I don't know why Roseanne's and her parents' accounts of her childhood are so different but in the case of my daughter, perhaps she is looking for evidence of what she perceives currently as my intrinsic meanness to bolster her reasons for being estranged from me. Anything in her memory that fits at all into her picture of mean me could help paint her picture more vividly.

Memory. What a strange and perverse thing it is. It is our friend and then sometimes our enemy.

I have no memory of the swimming pool incident that she wrote about online. That was the first I heard of it. The reason it makes no sense for me to do that, outside of the fact that I am NOT intrinsically mean, is that I am a poor swimmer, can't jump off a diving board without fear, instruction, and encouragement (and I can hardly do so even then), and I can't swim well enough to save anyone who was a poor swimmer if they jumped off and things didn't go well. I wouldn't harangue anyone to jump off a diving board, least of all my daughter. I wouldn't be able to give them instruction in HOW to jump off a diving board. Jumping off of diving boards is something that I am rather clueless on.

However, is it possible that if there were a number of experienced swimmers present at some pool and my young daughter was on a diving board where I assisted others in encouraging her to jump off the board while she was given instruction? Yes, it is possible. I have NO memory of even seeing my daughter on a diving board or of her ever jumping off a diving board but it is possible that she was on one many years ago. She hasn't told me when this incident occurred or where it occurred or who else was present so I have no idea of what it is other than what it might be. It is possible that a nervous fearful child who was on a diving board for possibly the first time heard well meant words of encouragement as a harangue. Whether this is the explanation for her memory is another thing that I don't know.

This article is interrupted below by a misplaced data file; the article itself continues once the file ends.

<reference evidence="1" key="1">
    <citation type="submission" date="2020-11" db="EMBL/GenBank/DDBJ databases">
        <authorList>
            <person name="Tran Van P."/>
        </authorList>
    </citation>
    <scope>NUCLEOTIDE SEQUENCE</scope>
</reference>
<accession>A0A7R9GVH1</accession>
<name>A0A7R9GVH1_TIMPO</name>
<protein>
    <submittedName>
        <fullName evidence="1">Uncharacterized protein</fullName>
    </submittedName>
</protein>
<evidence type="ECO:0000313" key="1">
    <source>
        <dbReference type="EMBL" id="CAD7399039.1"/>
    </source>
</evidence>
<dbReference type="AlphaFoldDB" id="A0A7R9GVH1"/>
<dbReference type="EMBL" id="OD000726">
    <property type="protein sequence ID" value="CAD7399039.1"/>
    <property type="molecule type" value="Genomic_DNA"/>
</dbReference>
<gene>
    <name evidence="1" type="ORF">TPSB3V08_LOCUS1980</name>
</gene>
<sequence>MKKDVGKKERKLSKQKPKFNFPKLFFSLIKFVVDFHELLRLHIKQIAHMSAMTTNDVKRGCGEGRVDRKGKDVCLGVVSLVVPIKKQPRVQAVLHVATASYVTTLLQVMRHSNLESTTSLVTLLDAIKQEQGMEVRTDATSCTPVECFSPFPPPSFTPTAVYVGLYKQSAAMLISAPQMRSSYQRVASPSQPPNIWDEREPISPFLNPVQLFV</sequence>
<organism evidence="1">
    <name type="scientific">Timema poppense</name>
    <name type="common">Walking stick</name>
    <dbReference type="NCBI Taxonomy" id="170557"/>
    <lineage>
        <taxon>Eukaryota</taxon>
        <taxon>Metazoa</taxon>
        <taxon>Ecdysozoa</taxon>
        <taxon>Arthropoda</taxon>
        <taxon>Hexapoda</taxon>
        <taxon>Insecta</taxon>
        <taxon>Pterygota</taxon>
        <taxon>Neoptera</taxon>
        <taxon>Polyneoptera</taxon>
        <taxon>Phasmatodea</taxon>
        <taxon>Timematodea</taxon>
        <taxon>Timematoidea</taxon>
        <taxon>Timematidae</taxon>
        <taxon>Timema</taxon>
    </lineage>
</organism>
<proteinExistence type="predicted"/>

Accusing me of haranging her to jump off a diving board has similarities to accusing me of haranguing her while trying to teach her calculus. I am worse at calculus than I am at swimming and diving off of diving boards.